In the United States, the tax treatment of business interest expense is governed by Section 163(j) of the Internal Revenue Code. This provision places limits on the amount of interest businesses can deduct on their tax returns based on their income and other factors. Unfortunately, the calculation for determining the limit has changed starting with the tax year 2022 and stands to impact many large businesses negatively.
TCJA limitations on business interest expense
The Tax Cuts and Jobs Act (TCJA) widened the scope of the business interest expense deductibility limitation provisions of section 163(j). It also established a cap on the amount of business interest expense that companies can deduct from their taxable income.
Under the TCJA, companies are limited to deducting business interest expense equal to the sum of:
- Business interest income,
- 30% of adjusted taxable income (ATI), and
- Floor plan financing interest (for certain businesses).
The CARES Act increased the percentage of ATI from 30% to 50%, but only for tax years 2019 and 2020. Thereafter, it reverted to 30% for the 2021 tax year and forward.
The change to the ATI calculation
The equation for ATI is central to calculating the business interest deduction. For tax years beginning before 2022, the ATI was computed without regard to the following:
- Any item of income, gain, loss, or deduction that is not allocable to a trade or business;
- Any business interest or business interest income;
- The amount of any net operating loss deduction under Sec. 172;
- The amount of any deduction allowed under Sec. 199A; and
- Any deduction for depreciation, amortization, or depletion attributable to a trade or business.
However, starting with the 2022 tax year, the ATI calculation does not include #5 (“Any deduction for depreciation, amortization, or depletion attributable to a trade or business”). This means that ATI is calculated net of depreciation, amortization, and depletion. Thus, companies with depreciation, amortization, or depletion will calculate a lower ATI for 2022 than in 2021 (with all other inputs being equal). And since the calculation for the limitation for business interest deductibility is based on 30% of ATI, a lower ATI will result in a lower limit for the business interest deduction.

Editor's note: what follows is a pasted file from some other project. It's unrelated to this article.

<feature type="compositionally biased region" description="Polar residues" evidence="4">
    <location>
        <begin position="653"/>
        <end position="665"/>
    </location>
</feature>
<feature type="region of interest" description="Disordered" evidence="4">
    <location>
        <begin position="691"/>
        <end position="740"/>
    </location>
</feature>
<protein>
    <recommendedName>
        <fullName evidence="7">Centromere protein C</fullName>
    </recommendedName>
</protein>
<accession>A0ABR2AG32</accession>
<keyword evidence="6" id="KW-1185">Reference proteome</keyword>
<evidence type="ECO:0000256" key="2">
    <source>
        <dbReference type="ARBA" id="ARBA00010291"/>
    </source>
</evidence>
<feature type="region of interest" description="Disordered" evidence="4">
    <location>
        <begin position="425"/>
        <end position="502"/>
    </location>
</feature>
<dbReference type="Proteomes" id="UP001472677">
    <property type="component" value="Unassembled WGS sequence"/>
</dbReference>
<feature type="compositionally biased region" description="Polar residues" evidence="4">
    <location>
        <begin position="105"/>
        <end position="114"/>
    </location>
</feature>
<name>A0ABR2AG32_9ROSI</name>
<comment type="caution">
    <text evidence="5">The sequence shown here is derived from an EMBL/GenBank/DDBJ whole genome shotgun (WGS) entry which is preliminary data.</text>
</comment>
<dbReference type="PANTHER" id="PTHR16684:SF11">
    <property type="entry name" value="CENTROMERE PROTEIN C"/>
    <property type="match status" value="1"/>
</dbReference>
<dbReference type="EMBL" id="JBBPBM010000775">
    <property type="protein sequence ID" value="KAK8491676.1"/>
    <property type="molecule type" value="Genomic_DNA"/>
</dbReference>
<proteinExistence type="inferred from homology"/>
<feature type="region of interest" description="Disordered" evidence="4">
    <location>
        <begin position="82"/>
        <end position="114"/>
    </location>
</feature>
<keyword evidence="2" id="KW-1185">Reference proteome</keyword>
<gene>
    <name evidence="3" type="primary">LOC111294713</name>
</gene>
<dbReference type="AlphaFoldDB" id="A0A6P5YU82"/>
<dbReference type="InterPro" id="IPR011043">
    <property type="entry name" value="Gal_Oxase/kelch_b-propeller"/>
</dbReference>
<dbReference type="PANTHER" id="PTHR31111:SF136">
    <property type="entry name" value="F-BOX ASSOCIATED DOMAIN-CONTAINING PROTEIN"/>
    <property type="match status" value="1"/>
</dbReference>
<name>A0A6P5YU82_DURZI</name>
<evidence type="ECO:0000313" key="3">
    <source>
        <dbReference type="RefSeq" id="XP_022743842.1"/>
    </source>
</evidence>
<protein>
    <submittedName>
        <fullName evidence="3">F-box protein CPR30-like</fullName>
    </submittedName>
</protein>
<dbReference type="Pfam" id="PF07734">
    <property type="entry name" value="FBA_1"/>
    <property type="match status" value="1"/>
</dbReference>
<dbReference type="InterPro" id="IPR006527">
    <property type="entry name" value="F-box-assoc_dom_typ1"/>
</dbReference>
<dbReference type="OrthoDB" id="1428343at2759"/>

Depreciation can significantly affect ATI, especially for companies taking advantage of accelerated depreciation such as Section 168k bonus depreciation. For example, a company with high debt that realizes $1 million of bonus depreciation may significantly reduce its ability to deduct business interest expense.
For entities limited under section163(j), there is some good news. The amount of business interest expense disallowed as a deduction in the current year under section 163(j) is carried forward to the next taxable year.
Types of companies affected by the limitations
The TCJA limitations on business interest expense apply to a wide range of companies, including C corporations, partnerships, and S corporations. The limitations also apply to certain multinational companies and consolidated groups of companies.
The limitation doesn’t apply to small businesses not considered a “tax shelter” and have less than $29 million in average annual gross receipts for the preceding three years in 2023. While tax shelters typically bring to mind entities formed for tax avoidance, the IRS definition of a tax shelter is much broader. According to the IRS, tax shelters include partnerships and other pass-through entities if more than 35% of their losses are allocated to owners who don’t actively participate in management (limited partners).
Other types of trades and businesses are exempt from the limitation, such as a trade or business providing services as an employee. However, the details are beyond the scope of this article.
This article is intended to provide a brief overview of changes to the business interest expense deduction and is not a substitute for speaking with one of our expert advisors. If you’d like to learn more about the business interest expense deduction limitation for your company, please contact our office.